IGAD launches platform to manage desert locusts, trans-boundary pests
The Intergovernmental Authority on Development (IGAD) on Thursday launched an inter-regional platform for the sustainable management of desert locusts and other trans-boundary pests. The platform, developed to contain the desert locusts, aims to strengthen synergies, sustained management, and control of desert locusts and other trans-boundary pests.
The platform will also provide an effective and well-coordinated early warning system for continuous intensive surveillance and monitoring of desert locusts and other trans-boundary pests. i.e., locust breeding areas as well as ground and aerial control operations in order to detect and neutralize hopper bands or adult swarms in time.
“The effective control and management of desert locust and other trans-boundary pests in the IGAD region and surrounding areas require a dedicated and sustained involvement of all the affected countries, the international community, and private sector and with all state and non-state stakeholders acting in a coordinated manner,” said Dr. Guleid Artan, ICPAC’s Director.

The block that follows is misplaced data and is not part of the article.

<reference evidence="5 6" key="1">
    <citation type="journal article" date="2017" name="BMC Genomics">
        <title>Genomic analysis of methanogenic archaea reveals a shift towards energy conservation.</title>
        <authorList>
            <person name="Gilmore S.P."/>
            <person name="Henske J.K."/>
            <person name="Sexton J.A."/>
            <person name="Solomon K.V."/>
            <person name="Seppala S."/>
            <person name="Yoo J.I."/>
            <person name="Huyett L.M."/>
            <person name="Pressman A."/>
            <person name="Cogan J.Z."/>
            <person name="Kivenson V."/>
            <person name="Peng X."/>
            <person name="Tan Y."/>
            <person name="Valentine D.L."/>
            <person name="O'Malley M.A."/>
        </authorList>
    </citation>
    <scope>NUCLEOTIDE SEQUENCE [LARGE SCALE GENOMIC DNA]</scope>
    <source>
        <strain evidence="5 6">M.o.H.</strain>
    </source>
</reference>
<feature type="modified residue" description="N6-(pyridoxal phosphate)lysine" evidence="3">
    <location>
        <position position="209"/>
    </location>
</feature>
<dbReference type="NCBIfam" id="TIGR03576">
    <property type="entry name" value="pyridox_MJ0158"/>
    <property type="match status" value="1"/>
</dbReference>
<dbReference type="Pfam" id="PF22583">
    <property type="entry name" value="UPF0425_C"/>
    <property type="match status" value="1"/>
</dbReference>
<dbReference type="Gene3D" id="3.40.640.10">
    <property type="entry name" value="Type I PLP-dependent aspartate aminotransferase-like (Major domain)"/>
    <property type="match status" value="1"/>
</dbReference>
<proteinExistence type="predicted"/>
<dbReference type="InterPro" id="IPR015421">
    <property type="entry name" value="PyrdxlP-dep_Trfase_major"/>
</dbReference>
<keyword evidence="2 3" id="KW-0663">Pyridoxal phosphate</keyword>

For his part, Keith Cressman, Senior Locust Forecasting Officer FAO, emphasized on the need to control the destructive pests in order to safeguard livelihoods.
“The early warning functions perform extremely well thanks to inputs and efforts by the countries. However, the challenge is turning that early warning into action,” said Keith. The virtual launch brought together IGAD Member States, development partners, international institutions, and other stakeholders.
The warming of the Indian Ocean and the increased frequency of tropical cyclones affecting the Arabian Peninsula and Africa is expected to have impacts on the frequency and intensity of pest outbreaks. Having functional trans-boundary pest early warning systems is key to building the resilience of the countries of the region to pest outbreaks. Extreme weather events are expected to continue to increase in frequency and intensity in the years to come.
The project is funded by World Bank and executed by ICPAC, the IGAD Climate Prediction and Application Center (ICPAC).